Potassium carbonate (K2CO3) is of interest as a CO2 absorbent. The molecular structure and properties of co-adsorption of CO2 and H2O on the K2CO 3 (001) surface were investigated by density functional theory (DFT) methods. The DFT surface energies of K2CO3 low index planes were determined, and the (001) surface has the lowest surface energy. The calculated adsorption energies and Gibb's free energies indicate that H 2O adsorbs much stronger than CO2, and their co-adsorption is repulsive on the K2CO3 (001) surface. The ab initio thermodynamics calculated coverage of CO2 under pre-combustion conditions is vanishingly small such that the net rate of bicarbonate formation is insignificant. This suggests that promoting bicarbonate formation requires a surface with stronger adsorption of CO2. This provides an indication that CO2 adsorption on the surface will be difficult in a wet stream, limiting the rate of conversion to the bicarbonate due to a low CO2 coverage. This is also in agreement with experimental results in the literature indicating that dry K2CO3 uptakes CO2 slowly, and that conversion to the bicarbonate proceeds initially through a hydrated structure.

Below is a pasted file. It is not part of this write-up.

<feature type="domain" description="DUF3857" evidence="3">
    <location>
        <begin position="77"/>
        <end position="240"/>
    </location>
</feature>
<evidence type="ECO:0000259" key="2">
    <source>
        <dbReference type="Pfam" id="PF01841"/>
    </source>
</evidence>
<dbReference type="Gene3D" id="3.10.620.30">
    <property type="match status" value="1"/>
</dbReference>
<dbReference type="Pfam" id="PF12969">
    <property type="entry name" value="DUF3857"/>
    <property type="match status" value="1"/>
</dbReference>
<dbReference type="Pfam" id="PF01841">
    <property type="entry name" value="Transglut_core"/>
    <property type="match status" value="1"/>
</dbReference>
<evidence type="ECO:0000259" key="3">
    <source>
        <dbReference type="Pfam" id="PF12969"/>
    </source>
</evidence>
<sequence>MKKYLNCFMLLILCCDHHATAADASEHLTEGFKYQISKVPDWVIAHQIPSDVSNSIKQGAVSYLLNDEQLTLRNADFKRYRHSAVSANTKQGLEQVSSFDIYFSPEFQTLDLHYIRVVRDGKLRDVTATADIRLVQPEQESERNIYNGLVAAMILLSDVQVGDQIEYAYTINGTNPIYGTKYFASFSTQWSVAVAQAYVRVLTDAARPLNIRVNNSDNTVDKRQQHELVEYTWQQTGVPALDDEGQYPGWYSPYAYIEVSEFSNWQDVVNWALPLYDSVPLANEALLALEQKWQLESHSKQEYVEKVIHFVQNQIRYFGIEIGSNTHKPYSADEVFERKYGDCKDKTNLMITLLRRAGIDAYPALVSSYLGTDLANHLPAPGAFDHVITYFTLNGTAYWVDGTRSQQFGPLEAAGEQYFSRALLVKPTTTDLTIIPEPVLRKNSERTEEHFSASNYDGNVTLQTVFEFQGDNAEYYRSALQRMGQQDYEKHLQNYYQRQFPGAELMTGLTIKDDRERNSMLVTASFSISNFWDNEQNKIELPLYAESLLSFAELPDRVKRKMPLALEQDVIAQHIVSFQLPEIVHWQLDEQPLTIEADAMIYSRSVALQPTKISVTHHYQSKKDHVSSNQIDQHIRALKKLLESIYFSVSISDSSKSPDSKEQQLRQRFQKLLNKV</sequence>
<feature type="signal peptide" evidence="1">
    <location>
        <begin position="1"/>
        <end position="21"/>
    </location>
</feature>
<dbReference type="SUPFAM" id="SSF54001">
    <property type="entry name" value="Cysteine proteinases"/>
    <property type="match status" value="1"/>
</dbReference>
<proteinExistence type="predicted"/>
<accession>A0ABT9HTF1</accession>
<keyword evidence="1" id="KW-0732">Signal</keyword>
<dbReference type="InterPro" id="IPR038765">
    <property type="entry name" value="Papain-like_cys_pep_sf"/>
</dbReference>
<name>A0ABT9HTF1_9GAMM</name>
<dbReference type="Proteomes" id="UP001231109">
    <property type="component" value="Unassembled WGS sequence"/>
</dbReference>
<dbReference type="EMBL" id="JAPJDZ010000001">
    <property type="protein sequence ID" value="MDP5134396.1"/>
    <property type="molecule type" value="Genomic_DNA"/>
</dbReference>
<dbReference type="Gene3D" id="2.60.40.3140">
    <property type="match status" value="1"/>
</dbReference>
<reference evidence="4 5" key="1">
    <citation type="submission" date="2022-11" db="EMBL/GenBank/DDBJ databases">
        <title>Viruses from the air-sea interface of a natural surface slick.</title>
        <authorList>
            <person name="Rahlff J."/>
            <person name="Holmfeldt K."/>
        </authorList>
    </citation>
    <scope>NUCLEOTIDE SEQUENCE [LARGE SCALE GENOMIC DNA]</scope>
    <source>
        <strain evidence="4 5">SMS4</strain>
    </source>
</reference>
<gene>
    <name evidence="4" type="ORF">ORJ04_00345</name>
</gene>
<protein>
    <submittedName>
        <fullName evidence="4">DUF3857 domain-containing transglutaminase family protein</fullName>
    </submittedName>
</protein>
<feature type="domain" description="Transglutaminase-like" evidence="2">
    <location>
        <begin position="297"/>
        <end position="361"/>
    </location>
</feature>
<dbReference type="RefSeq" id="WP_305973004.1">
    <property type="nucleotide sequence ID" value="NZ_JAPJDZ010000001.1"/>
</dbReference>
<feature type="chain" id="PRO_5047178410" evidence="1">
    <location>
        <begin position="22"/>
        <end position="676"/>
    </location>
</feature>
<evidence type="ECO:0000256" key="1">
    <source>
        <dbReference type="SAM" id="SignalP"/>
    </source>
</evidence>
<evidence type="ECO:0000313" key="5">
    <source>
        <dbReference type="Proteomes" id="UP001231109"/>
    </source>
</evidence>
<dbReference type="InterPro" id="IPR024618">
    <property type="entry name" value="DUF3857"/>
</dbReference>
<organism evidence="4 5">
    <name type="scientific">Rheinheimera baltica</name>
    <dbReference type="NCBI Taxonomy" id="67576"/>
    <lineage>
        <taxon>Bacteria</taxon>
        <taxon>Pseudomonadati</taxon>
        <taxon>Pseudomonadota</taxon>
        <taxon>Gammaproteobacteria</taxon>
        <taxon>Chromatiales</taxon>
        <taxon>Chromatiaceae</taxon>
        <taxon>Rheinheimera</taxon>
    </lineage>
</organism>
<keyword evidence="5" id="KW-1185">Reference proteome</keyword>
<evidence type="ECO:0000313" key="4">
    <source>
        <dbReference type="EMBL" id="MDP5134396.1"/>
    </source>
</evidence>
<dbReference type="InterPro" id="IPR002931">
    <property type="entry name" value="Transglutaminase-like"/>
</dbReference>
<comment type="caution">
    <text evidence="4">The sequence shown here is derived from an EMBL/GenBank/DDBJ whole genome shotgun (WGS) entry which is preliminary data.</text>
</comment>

All Science Journal Classification (ASJC) codes
- Condensed Matter Physics
- Surfaces and Interfaces
- Surfaces, Coatings and Films
- Materials Chemistry